Category: 21st Century

Double Showcase: Book Review & Author Interview | “Red-tailed Hawk” the sequel of “Yellow-billed Magpie” by Nancy Schoellkopf

Posted Tuesday, 25 April, 2017 by jorielov , , , , 0 Comments

Book Review badge created by Jorie in Canva using Unsplash.com photography (Creative Commons Zero).

Acquired Book By: I was selected to be a part of the blog tour for “Red-tailed Hawk” hosted by iRead Book Tours. I was thankful to be on the blog tour as I originally participated on the previous release ‘Yellow-billed Magpie’ tour which is when I first read a work by the author. It is a joy to resume where I left off as this is a connected story; a duology if you will. I received a complimentary copy of the book direct from the author Nancy Schoellkopf in exchange for an honest review. I did not receive compensation for my opinions or thoughts shared herein.

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What I enjoyed about Yellow-billed Magpie:

I happen to love introspective stories – the kind where you can tug yourself inside a person’s soul whilst your soaking inside their life’s journey. Schoellkopf writes inter-personal narrative with a keen insight into an emotional rewinding of memory and the questions which taut you to interlope back against one’s life. She has crafted a story which has it’s own set of pacing and tone; it’s a lovely layout to read, because the paragraphs are chunky and free-form in how their delivered. A novel which is half poetic in it’s centering and artful in it’s descriptive details. You nearly feel this is partially written as a journal, as your peering through a window into Samantha’s life at a rate of acceptance she is giving you to learn of her story.

Ms Schoellkopf’s writings are a bit raw in places and openly vulnerable in others – she gives her characters breathing room to explore their emotions and the inner turmoil they are facing with an openness towards self-reflection. She finds a way to give her characters the ability to think about what they are going through in a way that translates well to the reader about where their frustrations lie and how they sometimes feel immobilised by their fears.

I enjoyed how she broke the narrative into pieces of introspective wanderings, internal musings of a woman’s dreams, and the conversations of dialogue which sparked interactions between her characters. She found a fusion between traditional story-telling and a new hybrid version where the pace of her story has it’s own rhythm and way of giving us an inside view of one woman’s journey towards self-understanding and acceptance of what her life is providing her to live through. She’s questioning everything and anything in order to make herself rooted in her experience. Taking out what she hopes is self-assurance and reconstructive criticism to rebuild her life in a new place that feels more like home than where she last laid her hat.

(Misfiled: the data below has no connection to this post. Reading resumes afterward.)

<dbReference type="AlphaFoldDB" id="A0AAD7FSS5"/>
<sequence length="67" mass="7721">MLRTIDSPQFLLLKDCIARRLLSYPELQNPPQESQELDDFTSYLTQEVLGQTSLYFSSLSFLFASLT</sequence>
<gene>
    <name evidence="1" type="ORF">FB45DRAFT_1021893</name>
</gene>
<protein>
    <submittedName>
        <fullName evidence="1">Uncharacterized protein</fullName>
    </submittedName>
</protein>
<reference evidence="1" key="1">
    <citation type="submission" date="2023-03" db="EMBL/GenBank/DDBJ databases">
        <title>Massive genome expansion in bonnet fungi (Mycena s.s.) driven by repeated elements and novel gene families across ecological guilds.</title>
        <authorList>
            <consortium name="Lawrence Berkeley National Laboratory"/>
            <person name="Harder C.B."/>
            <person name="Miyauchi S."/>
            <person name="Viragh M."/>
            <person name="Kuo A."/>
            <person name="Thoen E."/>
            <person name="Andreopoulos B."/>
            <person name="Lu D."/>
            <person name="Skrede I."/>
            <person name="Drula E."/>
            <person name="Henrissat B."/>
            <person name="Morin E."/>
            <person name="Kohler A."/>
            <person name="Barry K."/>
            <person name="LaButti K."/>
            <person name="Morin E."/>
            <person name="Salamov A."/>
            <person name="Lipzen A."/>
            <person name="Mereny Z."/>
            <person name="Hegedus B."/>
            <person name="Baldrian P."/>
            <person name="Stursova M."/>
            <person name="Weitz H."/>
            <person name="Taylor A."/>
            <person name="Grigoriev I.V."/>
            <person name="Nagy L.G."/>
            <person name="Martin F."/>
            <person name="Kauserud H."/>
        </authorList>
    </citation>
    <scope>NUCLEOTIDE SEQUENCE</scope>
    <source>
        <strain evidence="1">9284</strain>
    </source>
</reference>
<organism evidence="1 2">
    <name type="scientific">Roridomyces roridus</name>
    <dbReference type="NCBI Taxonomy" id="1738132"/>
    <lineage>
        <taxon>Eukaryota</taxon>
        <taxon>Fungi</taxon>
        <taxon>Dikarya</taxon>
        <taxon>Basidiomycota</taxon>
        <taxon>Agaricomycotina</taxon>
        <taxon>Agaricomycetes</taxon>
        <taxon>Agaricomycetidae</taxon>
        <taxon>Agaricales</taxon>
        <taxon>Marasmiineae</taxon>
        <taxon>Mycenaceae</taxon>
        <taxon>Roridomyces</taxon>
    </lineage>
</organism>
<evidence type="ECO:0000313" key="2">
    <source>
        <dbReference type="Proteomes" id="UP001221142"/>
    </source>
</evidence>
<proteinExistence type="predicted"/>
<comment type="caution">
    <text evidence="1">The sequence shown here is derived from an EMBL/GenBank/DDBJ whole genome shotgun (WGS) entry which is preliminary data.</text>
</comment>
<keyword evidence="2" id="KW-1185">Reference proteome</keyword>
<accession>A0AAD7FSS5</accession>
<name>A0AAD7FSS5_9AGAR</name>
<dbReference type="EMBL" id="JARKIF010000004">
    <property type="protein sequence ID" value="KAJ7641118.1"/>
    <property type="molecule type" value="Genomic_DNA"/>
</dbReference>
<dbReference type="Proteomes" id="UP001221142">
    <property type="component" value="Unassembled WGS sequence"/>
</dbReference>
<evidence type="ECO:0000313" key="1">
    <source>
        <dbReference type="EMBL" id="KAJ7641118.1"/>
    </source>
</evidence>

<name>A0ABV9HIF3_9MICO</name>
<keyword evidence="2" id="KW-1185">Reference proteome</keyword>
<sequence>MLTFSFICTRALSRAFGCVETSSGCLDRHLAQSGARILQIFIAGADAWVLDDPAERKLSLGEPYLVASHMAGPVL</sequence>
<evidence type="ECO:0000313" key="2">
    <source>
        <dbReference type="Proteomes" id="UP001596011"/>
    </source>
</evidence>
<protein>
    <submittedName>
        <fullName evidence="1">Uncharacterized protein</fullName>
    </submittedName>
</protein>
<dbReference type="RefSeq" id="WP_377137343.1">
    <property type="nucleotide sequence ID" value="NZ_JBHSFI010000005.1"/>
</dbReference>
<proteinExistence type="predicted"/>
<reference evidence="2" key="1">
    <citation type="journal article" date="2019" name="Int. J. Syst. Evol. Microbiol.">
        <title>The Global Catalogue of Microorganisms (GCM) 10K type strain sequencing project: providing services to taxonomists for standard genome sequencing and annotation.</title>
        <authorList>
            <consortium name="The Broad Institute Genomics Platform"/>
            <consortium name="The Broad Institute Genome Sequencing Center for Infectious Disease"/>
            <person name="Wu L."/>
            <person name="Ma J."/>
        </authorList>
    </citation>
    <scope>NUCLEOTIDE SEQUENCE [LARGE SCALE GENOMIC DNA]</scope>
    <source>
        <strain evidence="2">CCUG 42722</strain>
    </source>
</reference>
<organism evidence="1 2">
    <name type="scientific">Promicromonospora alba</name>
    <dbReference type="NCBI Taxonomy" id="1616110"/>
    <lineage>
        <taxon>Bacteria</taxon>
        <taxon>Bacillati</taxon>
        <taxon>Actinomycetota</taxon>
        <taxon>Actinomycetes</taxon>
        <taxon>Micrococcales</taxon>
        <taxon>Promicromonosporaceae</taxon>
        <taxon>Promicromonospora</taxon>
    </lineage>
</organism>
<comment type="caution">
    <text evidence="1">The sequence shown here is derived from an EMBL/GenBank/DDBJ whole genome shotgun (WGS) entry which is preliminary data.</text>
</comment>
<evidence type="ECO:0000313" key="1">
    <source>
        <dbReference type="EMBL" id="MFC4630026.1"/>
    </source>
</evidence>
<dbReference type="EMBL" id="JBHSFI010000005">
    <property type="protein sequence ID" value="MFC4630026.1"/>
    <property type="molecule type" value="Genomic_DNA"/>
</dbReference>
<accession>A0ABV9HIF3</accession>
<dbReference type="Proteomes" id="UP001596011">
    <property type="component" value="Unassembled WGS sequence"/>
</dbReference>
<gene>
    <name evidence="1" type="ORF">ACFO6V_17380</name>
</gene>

Schoellkopf is writing about how sometimes the journey which leads you backwards is the only method you can take to move forward. Within this space of time, is where the most learning and awakening of spirit can happen because your on the fringes of arriving inside your future. Curiously, I wrote this last sentiment about the novel chapters before the author had Samantha realise it herself!

-quoted from my book review of Yellow-billed Magpie

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Double Showcase: Book Review & Author Interview | “Red-tailed Hawk” the sequel of “Yellow-billed Magpie” by Nancy SchoellkopfRed-tailed Hawk
by Nancy Schoellkopf
Source: Author via iRead Book Tours

When Mariah Easter encounters a large hawk in her urban midtown neighborhood, her father Charlie is concerned. He can see a wild and mystical path opening before his daughter, a path he himself would never be able to resist. The hawk soon reappears: engraved with its twin on a golden thimble that has been an Easter family heirloom for generations. After the thimble is stolen at a funeral reception, Mariah and her mother Samantha set off on a road trip to find it, a journey that will bring healing to the grieving family and change Mariah's life forever.

Red-tailed Hawk is a coming of age story, the tale of a young woman's quest to discover the source of her own longing and to understand the mystical legacy of her family.

Places to find the book:

Add to Riffle

ASIN: B01MUGZJ8K

Also by this author: Yellow-billed Magpie

Also in this series: Yellow-billed Magpie


Genres: Literary Fiction, Magical Realism, Spirituality & Metaphysics, Women's Fiction


Published by Butterfly Tree Publishing

on 11th March, 2017

Format: Paperback Edition

Pages: 177

Available Formats: Paperback

Converse via: #RedtailedHawk